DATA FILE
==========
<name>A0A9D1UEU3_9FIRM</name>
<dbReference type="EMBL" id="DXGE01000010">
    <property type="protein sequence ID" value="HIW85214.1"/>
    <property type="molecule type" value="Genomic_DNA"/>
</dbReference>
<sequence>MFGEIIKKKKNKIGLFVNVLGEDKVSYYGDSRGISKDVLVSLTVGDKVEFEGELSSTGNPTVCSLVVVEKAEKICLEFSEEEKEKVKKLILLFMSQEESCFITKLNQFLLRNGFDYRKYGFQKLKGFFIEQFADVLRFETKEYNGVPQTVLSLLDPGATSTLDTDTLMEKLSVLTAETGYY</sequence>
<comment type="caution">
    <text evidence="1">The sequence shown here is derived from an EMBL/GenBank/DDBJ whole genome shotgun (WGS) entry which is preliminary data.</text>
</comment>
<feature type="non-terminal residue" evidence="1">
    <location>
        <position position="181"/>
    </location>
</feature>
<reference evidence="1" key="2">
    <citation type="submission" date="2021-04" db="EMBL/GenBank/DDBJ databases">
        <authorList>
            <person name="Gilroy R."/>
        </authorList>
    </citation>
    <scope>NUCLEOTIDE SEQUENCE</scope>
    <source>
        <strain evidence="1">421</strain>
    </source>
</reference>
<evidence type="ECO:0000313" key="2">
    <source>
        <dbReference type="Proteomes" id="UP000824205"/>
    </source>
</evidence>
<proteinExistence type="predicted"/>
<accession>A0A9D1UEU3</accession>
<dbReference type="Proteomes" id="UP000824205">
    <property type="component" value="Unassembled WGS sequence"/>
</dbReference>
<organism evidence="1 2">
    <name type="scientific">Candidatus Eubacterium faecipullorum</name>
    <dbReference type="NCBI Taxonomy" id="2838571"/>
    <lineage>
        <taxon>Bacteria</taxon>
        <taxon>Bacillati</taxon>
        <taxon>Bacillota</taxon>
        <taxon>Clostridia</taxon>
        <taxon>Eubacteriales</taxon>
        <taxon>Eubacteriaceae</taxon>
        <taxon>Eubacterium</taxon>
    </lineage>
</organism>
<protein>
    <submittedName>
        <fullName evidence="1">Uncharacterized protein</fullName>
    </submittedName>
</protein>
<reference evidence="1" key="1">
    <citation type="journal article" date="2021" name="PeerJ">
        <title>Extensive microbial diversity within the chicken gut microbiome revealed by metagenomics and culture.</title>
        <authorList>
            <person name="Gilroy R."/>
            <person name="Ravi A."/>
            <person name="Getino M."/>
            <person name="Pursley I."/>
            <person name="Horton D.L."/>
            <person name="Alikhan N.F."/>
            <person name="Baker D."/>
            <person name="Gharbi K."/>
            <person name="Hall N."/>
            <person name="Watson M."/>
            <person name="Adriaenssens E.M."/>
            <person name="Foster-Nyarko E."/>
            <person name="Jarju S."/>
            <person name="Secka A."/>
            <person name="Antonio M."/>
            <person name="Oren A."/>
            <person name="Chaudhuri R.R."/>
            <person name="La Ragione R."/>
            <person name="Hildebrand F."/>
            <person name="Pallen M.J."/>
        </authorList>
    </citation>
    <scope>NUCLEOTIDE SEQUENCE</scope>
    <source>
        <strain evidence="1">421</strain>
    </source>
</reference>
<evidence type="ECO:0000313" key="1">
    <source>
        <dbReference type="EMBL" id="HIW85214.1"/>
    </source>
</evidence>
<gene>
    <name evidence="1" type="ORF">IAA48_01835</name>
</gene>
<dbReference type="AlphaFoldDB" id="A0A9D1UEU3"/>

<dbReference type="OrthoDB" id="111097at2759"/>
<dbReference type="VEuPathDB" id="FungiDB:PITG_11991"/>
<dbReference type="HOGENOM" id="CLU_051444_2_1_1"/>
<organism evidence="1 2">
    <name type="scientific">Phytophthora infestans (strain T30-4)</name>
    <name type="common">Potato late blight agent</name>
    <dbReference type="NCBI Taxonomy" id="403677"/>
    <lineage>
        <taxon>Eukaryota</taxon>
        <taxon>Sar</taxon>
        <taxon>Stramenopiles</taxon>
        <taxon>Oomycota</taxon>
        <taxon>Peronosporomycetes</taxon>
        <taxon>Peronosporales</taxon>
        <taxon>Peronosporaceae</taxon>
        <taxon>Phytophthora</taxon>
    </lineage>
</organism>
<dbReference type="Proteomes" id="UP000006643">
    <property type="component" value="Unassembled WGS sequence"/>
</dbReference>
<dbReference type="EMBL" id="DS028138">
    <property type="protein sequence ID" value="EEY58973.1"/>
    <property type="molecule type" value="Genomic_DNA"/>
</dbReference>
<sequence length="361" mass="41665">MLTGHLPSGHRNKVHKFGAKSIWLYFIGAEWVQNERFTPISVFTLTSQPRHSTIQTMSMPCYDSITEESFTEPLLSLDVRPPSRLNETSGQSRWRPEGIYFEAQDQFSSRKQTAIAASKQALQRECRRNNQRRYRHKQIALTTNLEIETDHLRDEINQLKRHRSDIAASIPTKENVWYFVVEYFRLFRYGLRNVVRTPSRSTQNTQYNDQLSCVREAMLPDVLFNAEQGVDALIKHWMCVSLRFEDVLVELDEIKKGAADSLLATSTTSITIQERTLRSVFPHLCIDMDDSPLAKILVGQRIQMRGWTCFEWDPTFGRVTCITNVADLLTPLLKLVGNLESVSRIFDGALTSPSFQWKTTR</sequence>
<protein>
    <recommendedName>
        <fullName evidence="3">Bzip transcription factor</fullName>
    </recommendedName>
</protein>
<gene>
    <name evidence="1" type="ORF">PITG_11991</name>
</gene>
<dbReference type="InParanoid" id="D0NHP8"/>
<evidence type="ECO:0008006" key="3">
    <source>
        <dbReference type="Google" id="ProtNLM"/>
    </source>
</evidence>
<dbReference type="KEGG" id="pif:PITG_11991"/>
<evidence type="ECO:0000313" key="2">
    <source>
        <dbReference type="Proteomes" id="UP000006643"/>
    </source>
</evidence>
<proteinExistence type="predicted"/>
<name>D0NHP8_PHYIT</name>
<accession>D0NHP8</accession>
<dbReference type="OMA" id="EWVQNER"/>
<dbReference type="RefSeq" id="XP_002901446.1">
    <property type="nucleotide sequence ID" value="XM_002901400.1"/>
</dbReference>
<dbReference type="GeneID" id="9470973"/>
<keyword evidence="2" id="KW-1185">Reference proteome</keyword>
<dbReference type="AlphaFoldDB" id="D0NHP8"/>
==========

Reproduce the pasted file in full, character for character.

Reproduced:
<name>A0A9D1UEU3_9FIRM</name>
<dbReference type="EMBL" id="DXGE01000010">
    <property type="protein sequence ID" value="HIW85214.1"/>
    <property type="molecule type" value="Genomic_DNA"/>
</dbReference>
<sequence>MFGEIIKKKKNKIGLFVNVLGEDKVSYYGDSRGISKDVLVSLTVGDKVEFEGELSSTGNPTVCSLVVVEKAEKICLEFSEEEKEKVKKLILLFMSQEESCFITKLNQFLLRNGFDYRKYGFQKLKGFFIEQFADVLRFETKEYNGVPQTVLSLLDPGATSTLDTDTLMEKLSVLTAETGYY</sequence>
<comment type="caution">
    <text evidence="1">The sequence shown here is derived from an EMBL/GenBank/DDBJ whole genome shotgun (WGS) entry which is preliminary data.</text>
</comment>
<feature type="non-terminal residue" evidence="1">
    <location>
        <position position="181"/>
    </location>
</feature>
<reference evidence="1" key="2">
    <citation type="submission" date="2021-04" db="EMBL/GenBank/DDBJ databases">
        <authorList>
            <person name="Gilroy R."/>
        </authorList>
    </citation>
    <scope>NUCLEOTIDE SEQUENCE</scope>
    <source>
        <strain evidence="1">421</strain>
    </source>
</reference>
<evidence type="ECO:0000313" key="2">
    <source>
        <dbReference type="Proteomes" id="UP000824205"/>
    </source>
</evidence>
<proteinExistence type="predicted"/>
<accession>A0A9D1UEU3</accession>
<dbReference type="Proteomes" id="UP000824205">
    <property type="component" value="Unassembled WGS sequence"/>
</dbReference>
<organism evidence="1 2">
    <name type="scientific">Candidatus Eubacterium faecipullorum</name>
    <dbReference type="NCBI Taxonomy" id="2838571"/>
    <lineage>
        <taxon>Bacteria</taxon>
        <taxon>Bacillati</taxon>
        <taxon>Bacillota</taxon>
        <taxon>Clostridia</taxon>
        <taxon>Eubacteriales</taxon>
        <taxon>Eubacteriaceae</taxon>
        <taxon>Eubacterium</taxon>
    </lineage>
</organism>
<protein>
    <submittedName>
        <fullName evidence="1">Uncharacterized protein</fullName>
    </submittedName>
</protein>
<reference evidence="1" key="1">
    <citation type="journal article" date="2021" name="PeerJ">
        <title>Extensive microbial diversity within the chicken gut microbiome revealed by metagenomics and culture.</title>
        <authorList>
            <person name="Gilroy R."/>
            <person name="Ravi A."/>
            <person name="Getino M."/>
            <person name="Pursley I."/>
            <person name="Horton D.L."/>
            <person name="Alikhan N.F."/>
            <person name="Baker D."/>
            <person name="Gharbi K."/>
            <person name="Hall N."/>
            <person name="Watson M."/>
            <person name="Adriaenssens E.M."/>
            <person name="Foster-Nyarko E."/>
            <person name="Jarju S."/>
            <person name="Secka A."/>
            <person name="Antonio M."/>
            <person name="Oren A."/>
            <person name="Chaudhuri R.R."/>
            <person name="La Ragione R."/>
            <person name="Hildebrand F."/>
            <person name="Pallen M.J."/>
        </authorList>
    </citation>
    <scope>NUCLEOTIDE SEQUENCE</scope>
    <source>
        <strain evidence="1">421</strain>
    </source>
</reference>
<evidence type="ECO:0000313" key="1">
    <source>
        <dbReference type="EMBL" id="HIW85214.1"/>
    </source>
</evidence>
<gene>
    <name evidence="1" type="ORF">IAA48_01835</name>
</gene>
<dbReference type="AlphaFoldDB" id="A0A9D1UEU3"/>

<dbReference type="OrthoDB" id="111097at2759"/>
<dbReference type="VEuPathDB" id="FungiDB:PITG_11991"/>
<dbReference type="HOGENOM" id="CLU_051444_2_1_1"/>
<organism evidence="1 2">
    <name type="scientific">Phytophthora infestans (strain T30-4)</name>
    <name type="common">Potato late blight agent</name>
    <dbReference type="NCBI Taxonomy" id="403677"/>
    <lineage>
        <taxon>Eukaryota</taxon>
        <taxon>Sar</taxon>
        <taxon>Stramenopiles</taxon>
        <taxon>Oomycota</taxon>
        <taxon>Peronosporomycetes</taxon>
        <taxon>Peronosporales</taxon>
        <taxon>Peronosporaceae</taxon>
        <taxon>Phytophthora</taxon>
    </lineage>
</organism>
<dbReference type="Proteomes" id="UP000006643">
    <property type="component" value="Unassembled WGS sequence"/>
</dbReference>
<dbReference type="EMBL" id="DS028138">
    <property type="protein sequence ID" value="EEY58973.1"/>
    <property type="molecule type" value="Genomic_DNA"/>
</dbReference>
<sequence length="361" mass="41665">MLTGHLPSGHRNKVHKFGAKSIWLYFIGAEWVQNERFTPISVFTLTSQPRHSTIQTMSMPCYDSITEESFTEPLLSLDVRPPSRLNETSGQSRWRPEGIYFEAQDQFSSRKQTAIAASKQALQRECRRNNQRRYRHKQIALTTNLEIETDHLRDEINQLKRHRSDIAASIPTKENVWYFVVEYFRLFRYGLRNVVRTPSRSTQNTQYNDQLSCVREAMLPDVLFNAEQGVDALIKHWMCVSLRFEDVLVELDEIKKGAADSLLATSTTSITIQERTLRSVFPHLCIDMDDSPLAKILVGQRIQMRGWTCFEWDPTFGRVTCITNVADLLTPLLKLVGNLESVSRIFDGALTSPSFQWKTTR</sequence>
<protein>
    <recommendedName>
        <fullName evidence="3">Bzip transcription factor</fullName>
    </recommendedName>
</protein>
<gene>
    <name evidence="1" type="ORF">PITG_11991</name>
</gene>
<dbReference type="InParanoid" id="D0NHP8"/>
<evidence type="ECO:0008006" key="3">
    <source>
        <dbReference type="Google" id="ProtNLM"/>
    </source>
</evidence>
<dbReference type="KEGG" id="pif:PITG_11991"/>
<evidence type="ECO:0000313" key="2">
    <source>
        <dbReference type="Proteomes" id="UP000006643"/>
    </source>
</evidence>
<proteinExistence type="predicted"/>
<name>D0NHP8_PHYIT</name>
<accession>D0NHP8</accession>
<dbReference type="OMA" id="EWVQNER"/>
<dbReference type="RefSeq" id="XP_002901446.1">
    <property type="nucleotide sequence ID" value="XM_002901400.1"/>
</dbReference>
<dbReference type="GeneID" id="9470973"/>
<keyword evidence="2" id="KW-1185">Reference proteome</keyword>
<dbReference type="AlphaFoldDB" id="D0NHP8"/>